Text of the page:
Impoverished households struggle to buy flour

Shoulder: Low-income locals are in need of a reliable food price relief program

Rizwan Asif May 30, 2024


For any household entrenched in inescapable poverty, hunger is the very essence of their everyday existence especially during times of soaring inflation and rampant corruption in the country, where low-income citizens have to compete for something as basic as a bag of subsidized wheat.

Despite the Punjab government spending more than Rs700 billion during the past 15 years on the subsided wheat program, a large percentage of deserving low-income families could not receive the low-cost relief packages as a result of the foul dealings of cartels, profiteers, hoarders and smugglers operating across the province. Therefore, the provincial government eventually decided to abolish the general subsided flour quota system, leaving underprivileged families in dire straits, as they continue to await an alternative, transparent and reliable food price relief program.

Akram, a slum-dweller from Lahore, revealed that most people in his locality were daily labourers, who were supporting a large family and hence could not afford to purchase flour at the market price. “The flour consumption of large families is quite high therefore, whenever the government announces a subsidized flour scheme, people wait for hours at the truck points to buy flour at the subsidized rates. However, the corrupt mafia benefits more from the program than us,” claimed Akram.

According to sources of the Express Tribune, every year the Food Department of Punjab used to buy 3.5 to 4 million tons of wheat, which would be supplied to flour mills at cheap rates to encourage the provision of subsidized flour to the low-income masses. Regrettably however, the department had to bear huge losses since the flour mills produced less subsidized flour instead of following the 70 to 30 milling ratio fixed by the government. Moreover, government flour bags were collected from shops and mills and their packaging was changed in secret warehouses from where they were smuggled into Khyber-Pakhtunkhwa. Lastly, several inactive flour mills also used to lift government wheat from warehouses only to sell it to the active flour mills at a profit.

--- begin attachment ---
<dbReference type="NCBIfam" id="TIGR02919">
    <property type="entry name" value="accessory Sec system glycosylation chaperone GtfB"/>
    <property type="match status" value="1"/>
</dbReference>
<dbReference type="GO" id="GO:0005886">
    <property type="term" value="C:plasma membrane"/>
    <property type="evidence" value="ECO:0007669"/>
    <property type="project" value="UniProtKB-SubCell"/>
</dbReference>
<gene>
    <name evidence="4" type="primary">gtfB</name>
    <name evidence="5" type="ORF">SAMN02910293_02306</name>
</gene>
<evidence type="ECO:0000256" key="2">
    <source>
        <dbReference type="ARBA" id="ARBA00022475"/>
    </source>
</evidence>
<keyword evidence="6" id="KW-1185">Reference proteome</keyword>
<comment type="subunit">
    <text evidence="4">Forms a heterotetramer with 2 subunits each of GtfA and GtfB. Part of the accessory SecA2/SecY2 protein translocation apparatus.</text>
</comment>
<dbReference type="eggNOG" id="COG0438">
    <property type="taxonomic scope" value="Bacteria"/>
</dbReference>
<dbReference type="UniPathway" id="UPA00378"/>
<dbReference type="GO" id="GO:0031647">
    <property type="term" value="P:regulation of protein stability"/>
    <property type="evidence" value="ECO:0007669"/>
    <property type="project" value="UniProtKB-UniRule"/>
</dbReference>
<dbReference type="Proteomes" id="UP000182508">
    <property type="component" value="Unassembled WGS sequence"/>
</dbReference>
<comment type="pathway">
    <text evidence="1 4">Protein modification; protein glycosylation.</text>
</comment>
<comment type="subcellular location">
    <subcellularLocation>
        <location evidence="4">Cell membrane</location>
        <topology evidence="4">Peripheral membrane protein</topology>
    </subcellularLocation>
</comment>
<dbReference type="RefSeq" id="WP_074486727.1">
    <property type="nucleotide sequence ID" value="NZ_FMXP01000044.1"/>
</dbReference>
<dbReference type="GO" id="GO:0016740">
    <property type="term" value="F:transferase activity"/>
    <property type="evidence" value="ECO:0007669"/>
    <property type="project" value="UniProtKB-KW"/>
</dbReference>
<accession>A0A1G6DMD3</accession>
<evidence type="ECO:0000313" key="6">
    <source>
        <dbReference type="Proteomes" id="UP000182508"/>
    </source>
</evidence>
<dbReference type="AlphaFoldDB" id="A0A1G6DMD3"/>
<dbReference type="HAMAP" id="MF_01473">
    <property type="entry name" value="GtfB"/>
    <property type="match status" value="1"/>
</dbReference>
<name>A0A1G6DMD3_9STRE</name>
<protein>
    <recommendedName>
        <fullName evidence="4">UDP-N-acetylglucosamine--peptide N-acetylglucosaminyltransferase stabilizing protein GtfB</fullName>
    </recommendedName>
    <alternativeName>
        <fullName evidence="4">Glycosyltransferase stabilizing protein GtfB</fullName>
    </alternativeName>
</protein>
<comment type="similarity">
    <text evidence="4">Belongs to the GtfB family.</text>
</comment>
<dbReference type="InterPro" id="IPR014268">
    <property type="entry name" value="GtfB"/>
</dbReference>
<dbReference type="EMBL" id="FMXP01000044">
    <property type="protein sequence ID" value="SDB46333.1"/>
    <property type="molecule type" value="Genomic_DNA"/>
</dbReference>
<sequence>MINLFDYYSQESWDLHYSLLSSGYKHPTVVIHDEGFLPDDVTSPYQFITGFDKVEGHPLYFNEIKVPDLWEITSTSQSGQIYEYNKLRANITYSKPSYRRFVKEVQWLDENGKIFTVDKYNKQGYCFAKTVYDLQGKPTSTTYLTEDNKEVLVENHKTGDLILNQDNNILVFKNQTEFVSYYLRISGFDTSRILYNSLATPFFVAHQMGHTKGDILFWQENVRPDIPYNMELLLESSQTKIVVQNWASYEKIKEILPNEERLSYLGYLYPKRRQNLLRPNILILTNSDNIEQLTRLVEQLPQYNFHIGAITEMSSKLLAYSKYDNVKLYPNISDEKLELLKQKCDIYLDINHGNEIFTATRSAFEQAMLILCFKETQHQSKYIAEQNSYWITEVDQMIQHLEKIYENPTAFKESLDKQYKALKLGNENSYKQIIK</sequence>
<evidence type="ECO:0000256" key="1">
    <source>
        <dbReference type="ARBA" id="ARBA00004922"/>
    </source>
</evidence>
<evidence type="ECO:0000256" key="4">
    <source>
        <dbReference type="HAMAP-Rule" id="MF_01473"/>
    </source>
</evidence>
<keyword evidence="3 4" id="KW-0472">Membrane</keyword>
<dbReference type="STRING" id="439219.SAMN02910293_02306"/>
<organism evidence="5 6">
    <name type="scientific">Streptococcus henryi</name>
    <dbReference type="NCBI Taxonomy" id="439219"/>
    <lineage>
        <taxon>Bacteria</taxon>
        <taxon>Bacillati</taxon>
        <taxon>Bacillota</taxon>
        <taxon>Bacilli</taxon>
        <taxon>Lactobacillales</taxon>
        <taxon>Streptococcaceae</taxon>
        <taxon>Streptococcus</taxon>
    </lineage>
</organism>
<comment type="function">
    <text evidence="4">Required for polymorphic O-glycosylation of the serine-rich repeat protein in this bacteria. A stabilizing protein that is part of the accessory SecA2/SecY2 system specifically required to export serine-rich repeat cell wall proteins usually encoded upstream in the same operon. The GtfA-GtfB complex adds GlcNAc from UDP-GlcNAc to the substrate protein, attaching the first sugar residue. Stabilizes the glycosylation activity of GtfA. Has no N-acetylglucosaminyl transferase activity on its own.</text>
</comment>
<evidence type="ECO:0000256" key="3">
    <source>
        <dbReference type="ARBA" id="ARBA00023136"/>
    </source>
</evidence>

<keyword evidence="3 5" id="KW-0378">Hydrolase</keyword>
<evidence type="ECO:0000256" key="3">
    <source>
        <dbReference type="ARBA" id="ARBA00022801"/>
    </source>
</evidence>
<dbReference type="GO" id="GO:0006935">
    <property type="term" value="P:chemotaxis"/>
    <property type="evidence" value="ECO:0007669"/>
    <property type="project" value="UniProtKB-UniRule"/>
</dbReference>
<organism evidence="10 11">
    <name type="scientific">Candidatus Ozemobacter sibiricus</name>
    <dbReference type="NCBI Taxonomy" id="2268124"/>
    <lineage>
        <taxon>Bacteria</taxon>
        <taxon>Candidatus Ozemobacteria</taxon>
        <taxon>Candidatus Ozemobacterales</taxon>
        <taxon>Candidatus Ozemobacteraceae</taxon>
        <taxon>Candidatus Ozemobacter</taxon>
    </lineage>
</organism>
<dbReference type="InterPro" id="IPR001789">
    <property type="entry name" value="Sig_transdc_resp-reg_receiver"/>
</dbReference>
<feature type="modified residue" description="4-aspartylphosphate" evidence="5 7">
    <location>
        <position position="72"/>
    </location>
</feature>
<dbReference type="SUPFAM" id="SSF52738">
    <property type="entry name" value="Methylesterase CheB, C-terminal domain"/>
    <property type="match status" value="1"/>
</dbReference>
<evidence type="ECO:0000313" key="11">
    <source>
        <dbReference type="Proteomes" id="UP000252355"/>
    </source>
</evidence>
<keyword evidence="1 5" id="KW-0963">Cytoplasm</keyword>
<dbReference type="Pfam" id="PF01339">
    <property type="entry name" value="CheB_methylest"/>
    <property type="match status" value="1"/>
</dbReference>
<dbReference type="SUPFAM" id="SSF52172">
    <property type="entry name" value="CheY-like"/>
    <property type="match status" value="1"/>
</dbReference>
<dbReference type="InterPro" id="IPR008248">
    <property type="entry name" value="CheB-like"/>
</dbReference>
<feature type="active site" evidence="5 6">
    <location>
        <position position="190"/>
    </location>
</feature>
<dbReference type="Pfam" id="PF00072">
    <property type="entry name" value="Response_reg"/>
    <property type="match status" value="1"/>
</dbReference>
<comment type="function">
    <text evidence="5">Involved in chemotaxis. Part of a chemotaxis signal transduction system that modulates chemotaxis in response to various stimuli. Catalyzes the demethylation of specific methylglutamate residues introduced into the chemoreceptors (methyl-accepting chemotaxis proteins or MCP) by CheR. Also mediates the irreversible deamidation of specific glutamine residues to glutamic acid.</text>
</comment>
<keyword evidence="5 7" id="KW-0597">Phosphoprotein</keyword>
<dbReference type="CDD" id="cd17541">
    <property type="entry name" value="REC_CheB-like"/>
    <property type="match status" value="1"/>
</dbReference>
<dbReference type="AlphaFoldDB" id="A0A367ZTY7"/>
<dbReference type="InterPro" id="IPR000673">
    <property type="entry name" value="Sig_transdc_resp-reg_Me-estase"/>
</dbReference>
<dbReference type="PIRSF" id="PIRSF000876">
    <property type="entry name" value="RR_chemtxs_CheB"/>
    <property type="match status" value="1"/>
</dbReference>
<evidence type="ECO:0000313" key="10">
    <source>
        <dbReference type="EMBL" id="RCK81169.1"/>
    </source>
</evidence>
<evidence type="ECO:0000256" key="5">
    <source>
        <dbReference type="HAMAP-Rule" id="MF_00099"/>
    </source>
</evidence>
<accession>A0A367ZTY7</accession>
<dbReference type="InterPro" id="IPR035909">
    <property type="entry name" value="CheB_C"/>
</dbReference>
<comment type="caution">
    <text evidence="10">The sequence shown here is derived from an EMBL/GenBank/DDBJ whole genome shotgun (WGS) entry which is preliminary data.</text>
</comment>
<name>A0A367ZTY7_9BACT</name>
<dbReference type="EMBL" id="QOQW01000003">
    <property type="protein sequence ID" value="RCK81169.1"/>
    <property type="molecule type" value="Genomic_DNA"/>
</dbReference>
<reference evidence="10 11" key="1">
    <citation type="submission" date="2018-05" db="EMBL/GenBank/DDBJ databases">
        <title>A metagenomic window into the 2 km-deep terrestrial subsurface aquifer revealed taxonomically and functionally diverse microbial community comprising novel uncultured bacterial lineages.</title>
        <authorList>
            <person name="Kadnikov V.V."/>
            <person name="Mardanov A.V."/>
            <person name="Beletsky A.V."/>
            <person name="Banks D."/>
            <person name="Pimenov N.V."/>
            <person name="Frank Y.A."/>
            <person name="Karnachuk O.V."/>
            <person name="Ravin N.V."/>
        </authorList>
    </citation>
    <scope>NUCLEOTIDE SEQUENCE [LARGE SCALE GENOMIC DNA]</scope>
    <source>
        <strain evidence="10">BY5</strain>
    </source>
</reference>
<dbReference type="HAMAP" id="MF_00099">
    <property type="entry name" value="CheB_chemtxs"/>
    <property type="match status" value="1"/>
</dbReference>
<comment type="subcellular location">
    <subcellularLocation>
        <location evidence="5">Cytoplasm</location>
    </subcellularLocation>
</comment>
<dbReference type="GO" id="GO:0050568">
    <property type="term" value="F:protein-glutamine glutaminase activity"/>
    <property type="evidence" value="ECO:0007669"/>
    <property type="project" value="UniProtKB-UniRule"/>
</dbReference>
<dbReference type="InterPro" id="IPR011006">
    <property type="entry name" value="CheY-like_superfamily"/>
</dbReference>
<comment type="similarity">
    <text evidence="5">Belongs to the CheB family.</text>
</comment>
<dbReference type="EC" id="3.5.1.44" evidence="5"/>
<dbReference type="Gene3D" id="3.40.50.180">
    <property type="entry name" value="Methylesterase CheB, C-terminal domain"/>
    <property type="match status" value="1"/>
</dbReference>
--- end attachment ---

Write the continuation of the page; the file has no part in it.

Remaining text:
“The subsidized wheat quota system was the root of corruption and malpractice and has caused a lot of damage to the industry. The system must have been abolished a long time ago. Liberalizing the wheat and flour market alongside giving targeted subsidies to the deserving families would be the wisest decision,” said Liaquat Ali Khan, central leader and former Chairman of Punjab Flour Milling Industry.

Renowned economist and former Finance Minister of Punjab, Salman Shah was of the opinion that introducing general subsidies in food grains is never beneficial given the pervasiveness of corruption and smuggling. “Targeted subsidies should be given to deserving people through cash handouts. If a reliable and transparent database is prepared and the subsidy amount is transferred to the verified account of the selected people, then it would be a more appropriate method,” he assessed.

Speaking to the Express Tribune on the matter, Provincial Food Minister Bilal Yasin reiterated that the government wheat quota and procurement system had become a source of corruption. “The common man was not getting any benefit from this scheme; hence it was worthless and had to be abolished. 6 million families have been distributed free flour and other items at their doorsteps as part of the Ramadan care package. Targeted subsidies will be given directly to the deserving people in the future,” assured Yasin.


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